Cisco expects chip shortage to last at least another six months

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The global semiconductor shortage will last for at least another six months, according to Cisco CEO Chuck Robbins.

Robbins told the BBC that it would take “another six months to get through the short term” of the global chip shortage, adding that the crisis is unlikely to be fully resolved until 2022.

"The providers are building out more capacity. And that'll get better and better over the next 12 to 18 months,” he said.

According to Robbins, the shortage has been caused by unprecedented demand for semiconductors, which “go in virtually everything”.

“When COVID hit, everyone thought that the demand side was going to decline significantly and in fact we saw the opposite,” Robbins said. “And at the same time demand went up instead which was a complete shock to so many of us.”

The UK’s first national lockdown saw a massive surge in demand for virtual office components such as laptops and network peripherals as companies scrambled to accommodate their employees in the mass shift to working from home.

Robbins’ statement comes as the European Commissioner for Internal Market Thierry Breton announced plans to hold discussions with Intel CEO Pat Gelsinger and TSMC Europe president Maria Marced on 30 April.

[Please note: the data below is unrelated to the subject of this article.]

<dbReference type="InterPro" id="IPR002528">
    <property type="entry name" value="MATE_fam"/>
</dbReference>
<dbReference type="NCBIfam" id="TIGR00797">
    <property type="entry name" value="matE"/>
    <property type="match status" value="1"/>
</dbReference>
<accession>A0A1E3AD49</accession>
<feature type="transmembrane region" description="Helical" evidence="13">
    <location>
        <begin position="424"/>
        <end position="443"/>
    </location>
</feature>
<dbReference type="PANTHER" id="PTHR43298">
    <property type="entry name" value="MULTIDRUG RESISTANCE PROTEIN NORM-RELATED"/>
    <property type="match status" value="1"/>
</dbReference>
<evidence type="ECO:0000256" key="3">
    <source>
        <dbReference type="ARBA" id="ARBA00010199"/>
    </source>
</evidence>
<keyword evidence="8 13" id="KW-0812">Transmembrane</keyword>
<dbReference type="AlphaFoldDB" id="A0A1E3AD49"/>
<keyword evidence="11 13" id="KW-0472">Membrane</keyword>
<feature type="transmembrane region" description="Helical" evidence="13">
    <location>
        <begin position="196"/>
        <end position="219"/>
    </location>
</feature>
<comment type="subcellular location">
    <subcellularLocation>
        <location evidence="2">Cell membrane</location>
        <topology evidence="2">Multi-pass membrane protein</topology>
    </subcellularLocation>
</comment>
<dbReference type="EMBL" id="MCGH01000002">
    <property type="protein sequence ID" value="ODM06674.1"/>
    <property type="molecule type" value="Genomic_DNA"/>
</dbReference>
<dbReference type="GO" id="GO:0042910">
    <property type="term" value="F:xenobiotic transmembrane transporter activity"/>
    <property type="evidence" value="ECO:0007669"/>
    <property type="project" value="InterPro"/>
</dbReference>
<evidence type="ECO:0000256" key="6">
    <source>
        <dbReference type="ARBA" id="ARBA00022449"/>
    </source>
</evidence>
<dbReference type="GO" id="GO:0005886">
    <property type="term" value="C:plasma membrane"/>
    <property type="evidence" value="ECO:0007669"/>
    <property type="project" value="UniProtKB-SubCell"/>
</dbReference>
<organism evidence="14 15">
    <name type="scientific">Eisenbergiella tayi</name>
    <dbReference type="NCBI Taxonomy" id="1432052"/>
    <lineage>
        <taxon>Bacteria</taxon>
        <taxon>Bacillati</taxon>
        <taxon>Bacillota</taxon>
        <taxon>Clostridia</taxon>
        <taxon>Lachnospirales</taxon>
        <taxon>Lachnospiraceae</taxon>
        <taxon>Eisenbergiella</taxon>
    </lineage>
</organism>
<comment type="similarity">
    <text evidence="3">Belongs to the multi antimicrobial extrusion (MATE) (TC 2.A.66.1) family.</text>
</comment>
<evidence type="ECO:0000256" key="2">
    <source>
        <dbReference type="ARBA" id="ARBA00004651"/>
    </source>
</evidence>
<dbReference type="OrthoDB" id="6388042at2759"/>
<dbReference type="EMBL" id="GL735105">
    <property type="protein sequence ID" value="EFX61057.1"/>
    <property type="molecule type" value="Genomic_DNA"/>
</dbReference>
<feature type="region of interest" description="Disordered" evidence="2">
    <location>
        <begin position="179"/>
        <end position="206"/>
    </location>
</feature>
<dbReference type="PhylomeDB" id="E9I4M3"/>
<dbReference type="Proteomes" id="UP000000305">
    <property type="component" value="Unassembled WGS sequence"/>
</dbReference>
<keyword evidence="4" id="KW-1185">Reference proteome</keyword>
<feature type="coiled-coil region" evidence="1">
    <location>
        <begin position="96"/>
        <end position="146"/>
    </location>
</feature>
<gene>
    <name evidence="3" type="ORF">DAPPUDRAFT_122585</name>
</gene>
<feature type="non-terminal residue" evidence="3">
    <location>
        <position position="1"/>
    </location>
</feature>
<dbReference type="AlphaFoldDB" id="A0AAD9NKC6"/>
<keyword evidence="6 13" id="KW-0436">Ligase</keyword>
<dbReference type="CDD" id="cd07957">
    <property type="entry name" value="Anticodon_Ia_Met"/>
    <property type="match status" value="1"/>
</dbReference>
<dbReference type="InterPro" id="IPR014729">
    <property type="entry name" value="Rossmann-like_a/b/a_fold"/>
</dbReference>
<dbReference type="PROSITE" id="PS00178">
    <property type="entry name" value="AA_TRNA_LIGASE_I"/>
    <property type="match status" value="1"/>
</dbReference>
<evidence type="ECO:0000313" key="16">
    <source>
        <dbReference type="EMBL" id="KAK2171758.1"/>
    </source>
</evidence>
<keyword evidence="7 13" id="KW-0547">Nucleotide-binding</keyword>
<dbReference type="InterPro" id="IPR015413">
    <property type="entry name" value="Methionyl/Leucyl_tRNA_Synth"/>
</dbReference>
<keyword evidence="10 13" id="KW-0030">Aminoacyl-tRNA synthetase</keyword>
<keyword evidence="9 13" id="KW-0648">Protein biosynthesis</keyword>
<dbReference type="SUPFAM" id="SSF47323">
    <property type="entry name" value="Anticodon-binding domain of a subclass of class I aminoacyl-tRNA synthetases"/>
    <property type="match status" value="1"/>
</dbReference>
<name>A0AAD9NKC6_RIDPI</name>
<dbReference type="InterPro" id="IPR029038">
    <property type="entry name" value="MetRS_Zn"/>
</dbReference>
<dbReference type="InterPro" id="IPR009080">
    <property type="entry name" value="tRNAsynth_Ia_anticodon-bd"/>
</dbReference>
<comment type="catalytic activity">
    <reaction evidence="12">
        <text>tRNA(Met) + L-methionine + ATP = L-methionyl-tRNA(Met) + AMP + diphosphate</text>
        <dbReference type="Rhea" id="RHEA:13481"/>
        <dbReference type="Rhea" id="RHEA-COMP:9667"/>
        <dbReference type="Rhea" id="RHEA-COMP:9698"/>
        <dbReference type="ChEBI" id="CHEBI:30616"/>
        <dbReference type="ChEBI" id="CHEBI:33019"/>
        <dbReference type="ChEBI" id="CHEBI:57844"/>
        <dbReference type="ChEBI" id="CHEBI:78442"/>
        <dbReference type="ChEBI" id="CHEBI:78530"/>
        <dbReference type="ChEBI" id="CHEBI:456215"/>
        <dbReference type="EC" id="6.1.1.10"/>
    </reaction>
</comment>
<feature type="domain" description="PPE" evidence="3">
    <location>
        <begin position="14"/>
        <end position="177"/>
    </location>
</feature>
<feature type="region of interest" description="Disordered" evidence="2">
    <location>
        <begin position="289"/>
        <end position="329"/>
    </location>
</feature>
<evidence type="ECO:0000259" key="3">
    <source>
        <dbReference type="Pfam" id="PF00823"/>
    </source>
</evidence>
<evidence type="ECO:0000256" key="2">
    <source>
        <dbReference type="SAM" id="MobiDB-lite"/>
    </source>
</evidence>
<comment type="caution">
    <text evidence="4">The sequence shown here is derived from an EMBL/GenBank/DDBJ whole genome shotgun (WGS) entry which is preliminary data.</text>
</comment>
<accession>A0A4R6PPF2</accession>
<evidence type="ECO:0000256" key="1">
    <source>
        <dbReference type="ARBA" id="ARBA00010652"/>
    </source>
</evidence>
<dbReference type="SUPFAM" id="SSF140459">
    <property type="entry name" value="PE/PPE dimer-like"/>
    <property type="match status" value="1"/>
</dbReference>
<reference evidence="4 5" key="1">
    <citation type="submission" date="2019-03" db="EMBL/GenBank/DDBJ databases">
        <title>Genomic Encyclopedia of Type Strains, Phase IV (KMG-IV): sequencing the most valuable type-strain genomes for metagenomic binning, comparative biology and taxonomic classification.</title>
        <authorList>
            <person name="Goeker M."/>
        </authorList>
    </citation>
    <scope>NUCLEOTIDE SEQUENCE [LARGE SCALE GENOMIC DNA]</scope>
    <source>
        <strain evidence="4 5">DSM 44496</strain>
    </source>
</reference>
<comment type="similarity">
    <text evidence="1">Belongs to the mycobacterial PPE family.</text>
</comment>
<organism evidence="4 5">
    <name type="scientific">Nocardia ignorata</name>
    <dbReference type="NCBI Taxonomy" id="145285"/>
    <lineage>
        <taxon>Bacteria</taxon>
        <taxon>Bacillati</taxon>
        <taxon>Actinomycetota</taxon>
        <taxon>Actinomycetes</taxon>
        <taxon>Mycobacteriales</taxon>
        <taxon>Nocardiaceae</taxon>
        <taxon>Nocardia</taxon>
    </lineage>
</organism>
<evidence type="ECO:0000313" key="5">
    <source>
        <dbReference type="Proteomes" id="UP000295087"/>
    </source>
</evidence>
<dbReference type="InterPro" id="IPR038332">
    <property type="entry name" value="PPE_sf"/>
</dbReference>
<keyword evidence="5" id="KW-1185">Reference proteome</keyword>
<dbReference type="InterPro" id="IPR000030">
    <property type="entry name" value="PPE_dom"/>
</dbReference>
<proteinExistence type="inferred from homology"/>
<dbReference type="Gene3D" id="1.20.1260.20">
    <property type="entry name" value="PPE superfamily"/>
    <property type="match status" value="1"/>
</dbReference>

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Breton is reportedly looking to secure the EU’s role in chip production by persuading a leading chip manufacturer, most likely TSMC, to open a fabrication plant in the region, with France, Germany, or Poland mentioned as potential locations.

Opening a major factory in Europe would help the continent to become less reliant on shipments coming in from Asia, which has proven increasingly difficult due to pandemic travel and transport restrictions. Breton is seeking to double the EU’s share of global semiconductor production to 20% by 2030.

"Increasing our autonomy does not mean isolating ourselves in a world where supply chains are global," Breton told Reuters. "In parallel to exploring how we can increase Europe's capacity...we will continue to build bridges with international partners - but with us in the driving seat," he added, confirming the meetings.

Sabina Weston

Having only graduated from City University in 2019, Sabina has already demonstrated her abilities as a keen writer and effective journalist. Currently a content writer for Drapers, Sabina spent a number of years writing for ITPro, specialising in networking and telecommunications, as well as charting the efforts of technology companies to improve their inclusion and diversity strategies, a topic close to her heart.

Sabina has also held a number of editorial roles at Harper's Bazaar, Cube Collective, and HighClouds.